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This article is written by a student writer from the Her Campus at UCF chapter.

Content Warning: This article contains mentions of mental health issues, such as depression, anxiety, and suicidal ideation. Reader discretion is advised.

There are plenty of artists that come to mind when I think about the progression of vulnerability in music. But when it comes to changing lives beyond music, there is one person I immediately think of — Kid Cudi. 

Cudi (formally known as Scott Mescudi) predominantly wrote songs about his depression, addictions and insecurities. This may seem like the norm now, but in 2009, male artists — especially male rappers — were not touching on these topics. The consistent remark he received from fans is: “You saved my life.” Cudi became a superhero for kids who had never felt more alone until hearing his songs for the first time. He especially hit hard among BIPOC whose cultures predominantly turned a blind eye to mental health struggles.

I remember digging into Cudi’s discography after my whole feed on Twitter flooded with support for him after he announced his rehabilitation for depression, anxiety and suicidal thoughts in 2016. This announcement was not a Notes app screenshot or a quick tweet; he detailed live thoughts and anticipations in a Facebook post. I had no idea that his music focused so much on his mental health, but the post still revealed to me the impact of his words.

His new documentary A Man Named Scott dives deeper into the genesis of his music, problems he faced after rising to stardom, and some of his stories that did not make it on the albums. The movie follows his career and a psychologist answers curiosities from fans-turned-friends such as Shia LaBeouf, Timothée Chalamet, A$AP Rocky and Willow Smith.

Cudi tells how building his relationship with Kanye West gave him the confidence to create. But Cudi then goes on to say that for his first record, it needed to come from him. He wanted to put out what felt right, and not what the world initially wanted from him.

Producers explain how Cudi revolutionized the sound of rap with his ease floating on melodies and executing his vision. His melodies were so effortless, he managed to convey his darkest lyrics on his catchiest hit: “Pursuit of Happiness.” LeBeouf describes that Cudi’s debut album, Man on The Moon: The End of Day, sounded like he “mined into his heart” to create it. These thoughts from his circle further back up how many lives he changed, whether it was a best friend or a 20-something-year-old halfway across the globe.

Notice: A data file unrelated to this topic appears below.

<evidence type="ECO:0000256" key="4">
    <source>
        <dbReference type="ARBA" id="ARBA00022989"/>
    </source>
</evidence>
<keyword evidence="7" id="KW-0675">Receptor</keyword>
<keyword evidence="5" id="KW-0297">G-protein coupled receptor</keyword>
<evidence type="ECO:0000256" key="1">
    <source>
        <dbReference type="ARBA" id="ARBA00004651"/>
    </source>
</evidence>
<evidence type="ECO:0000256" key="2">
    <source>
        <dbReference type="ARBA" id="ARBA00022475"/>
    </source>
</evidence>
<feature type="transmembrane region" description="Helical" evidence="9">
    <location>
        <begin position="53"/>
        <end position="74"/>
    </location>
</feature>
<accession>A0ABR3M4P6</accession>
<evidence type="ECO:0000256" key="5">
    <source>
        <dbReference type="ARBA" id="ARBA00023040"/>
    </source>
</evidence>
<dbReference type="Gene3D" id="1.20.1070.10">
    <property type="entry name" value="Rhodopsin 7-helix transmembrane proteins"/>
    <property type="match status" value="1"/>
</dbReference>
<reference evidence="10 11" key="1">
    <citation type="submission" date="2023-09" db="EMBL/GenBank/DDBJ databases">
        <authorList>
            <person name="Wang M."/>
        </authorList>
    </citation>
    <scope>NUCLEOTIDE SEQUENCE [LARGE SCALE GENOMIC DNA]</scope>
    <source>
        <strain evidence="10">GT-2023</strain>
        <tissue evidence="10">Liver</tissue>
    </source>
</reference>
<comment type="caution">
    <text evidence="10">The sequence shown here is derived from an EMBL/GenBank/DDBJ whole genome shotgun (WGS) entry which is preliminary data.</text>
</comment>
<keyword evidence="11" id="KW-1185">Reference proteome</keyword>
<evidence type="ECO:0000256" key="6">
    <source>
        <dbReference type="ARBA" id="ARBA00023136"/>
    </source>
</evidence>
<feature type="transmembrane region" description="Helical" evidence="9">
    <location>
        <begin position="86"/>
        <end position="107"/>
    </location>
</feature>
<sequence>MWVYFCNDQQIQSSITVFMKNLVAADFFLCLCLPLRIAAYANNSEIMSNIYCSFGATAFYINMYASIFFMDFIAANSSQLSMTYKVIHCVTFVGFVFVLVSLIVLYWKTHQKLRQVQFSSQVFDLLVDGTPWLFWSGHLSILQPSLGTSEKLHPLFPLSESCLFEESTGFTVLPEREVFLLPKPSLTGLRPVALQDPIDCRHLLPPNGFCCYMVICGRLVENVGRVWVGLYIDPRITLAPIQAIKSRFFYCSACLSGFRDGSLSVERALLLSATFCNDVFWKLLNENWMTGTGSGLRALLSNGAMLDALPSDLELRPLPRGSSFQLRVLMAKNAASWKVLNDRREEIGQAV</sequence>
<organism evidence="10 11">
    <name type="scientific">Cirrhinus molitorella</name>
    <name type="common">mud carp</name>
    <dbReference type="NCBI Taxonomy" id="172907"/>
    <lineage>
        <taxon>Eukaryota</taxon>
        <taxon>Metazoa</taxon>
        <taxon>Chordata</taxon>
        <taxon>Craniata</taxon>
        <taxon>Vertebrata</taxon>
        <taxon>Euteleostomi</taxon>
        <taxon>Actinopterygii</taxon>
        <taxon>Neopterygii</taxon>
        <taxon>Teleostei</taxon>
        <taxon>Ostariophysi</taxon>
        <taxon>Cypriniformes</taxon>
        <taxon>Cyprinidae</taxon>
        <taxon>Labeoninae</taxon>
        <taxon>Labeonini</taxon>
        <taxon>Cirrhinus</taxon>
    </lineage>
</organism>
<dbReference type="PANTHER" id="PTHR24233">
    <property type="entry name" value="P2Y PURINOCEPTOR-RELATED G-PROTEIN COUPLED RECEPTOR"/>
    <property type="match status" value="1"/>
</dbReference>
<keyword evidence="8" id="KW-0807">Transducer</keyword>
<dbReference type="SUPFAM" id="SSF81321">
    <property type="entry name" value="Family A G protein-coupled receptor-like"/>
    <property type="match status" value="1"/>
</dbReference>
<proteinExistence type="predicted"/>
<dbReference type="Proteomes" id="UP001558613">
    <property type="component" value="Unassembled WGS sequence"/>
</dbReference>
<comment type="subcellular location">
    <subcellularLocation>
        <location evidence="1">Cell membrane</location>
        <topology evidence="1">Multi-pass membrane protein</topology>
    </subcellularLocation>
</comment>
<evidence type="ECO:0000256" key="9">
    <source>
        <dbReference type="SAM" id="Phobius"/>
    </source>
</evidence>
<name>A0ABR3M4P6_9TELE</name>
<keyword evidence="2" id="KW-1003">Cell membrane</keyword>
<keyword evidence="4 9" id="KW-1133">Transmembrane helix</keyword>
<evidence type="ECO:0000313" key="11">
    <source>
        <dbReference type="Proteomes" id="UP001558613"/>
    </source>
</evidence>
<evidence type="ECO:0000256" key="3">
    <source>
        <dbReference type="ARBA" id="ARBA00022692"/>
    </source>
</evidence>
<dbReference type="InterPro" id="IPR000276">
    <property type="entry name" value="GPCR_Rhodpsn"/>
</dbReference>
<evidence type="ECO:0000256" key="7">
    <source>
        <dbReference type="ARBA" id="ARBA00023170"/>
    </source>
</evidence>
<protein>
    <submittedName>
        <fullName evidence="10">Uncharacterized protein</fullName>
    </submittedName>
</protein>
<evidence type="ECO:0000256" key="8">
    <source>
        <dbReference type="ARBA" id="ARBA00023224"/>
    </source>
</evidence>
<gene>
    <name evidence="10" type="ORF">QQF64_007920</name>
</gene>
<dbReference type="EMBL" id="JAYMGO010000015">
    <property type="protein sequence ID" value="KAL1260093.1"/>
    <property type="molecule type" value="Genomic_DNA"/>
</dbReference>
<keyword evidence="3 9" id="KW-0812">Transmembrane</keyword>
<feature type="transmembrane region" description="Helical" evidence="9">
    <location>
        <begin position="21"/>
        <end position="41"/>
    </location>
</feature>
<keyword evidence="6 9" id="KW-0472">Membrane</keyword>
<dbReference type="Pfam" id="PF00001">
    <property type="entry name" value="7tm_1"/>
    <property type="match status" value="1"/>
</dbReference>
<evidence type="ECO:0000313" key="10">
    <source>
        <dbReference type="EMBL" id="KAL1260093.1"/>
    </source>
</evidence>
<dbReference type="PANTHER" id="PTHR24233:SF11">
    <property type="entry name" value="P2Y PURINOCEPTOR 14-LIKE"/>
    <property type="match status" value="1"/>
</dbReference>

Although spilling his guts saved others, it was killing him. Cudi exploited his personal experience through his craft, a “sacrifice,” as he describes. Therefore, people thought they held the right to throw deep questions at him at any time or place. The psychologist explains that this pressure might have made him feel like he was not living up to his fans’ expectations or that he did not deserve the platform. The way Cudi explains this makes it clear that he is not ungrateful or regretful of his “sacrifice.” He simply provides the audience with his perspective, which is ultimately what everyone wants to hear from him. Cudi believes it was his “destiny” to create for the greater good.

The documentary closes with Cudi talking about his life post-rehab. He remembers thinking “I hope to God the kids still want to hear me” after his return home. He considered quitting music for a few years until former collaborator, Kanye West, hit him up to record an album together. This is one of the first times Cudi reveals how much this uplifted him. “Now I had somebody lifting me up. Letting me know I can do this shit. Kanye does not know that, but he saved me from being depressed all over again. He helped me see no, no, I’m not done yet,” says Cudi.

Do not expect any more dark albums from him though. “I don’t want to put more of that into the world,” says Cudi. “That chapter is done.”

Watching this documentary warmed my heart considering I initially found out about him right before rehab. Even if you are a die-hard fan or have never heard a song of his, this film serves as a serendipitous case study on the effects of fame and additionally validates feelings among anyone who has ever felt alone before. This is the most revealing work from Cudi outside of his own auto-biographical songwriting. Watch the movie exclusively on Amazon Prime.

Hi! I am a sophomore at UCF majoring in Human Communications on a Business track. I love watching NBA games, listening to music and keeping up with pop culture. I'm also the annoying friend of yours who says "Yeah, but I liked it before it was cool."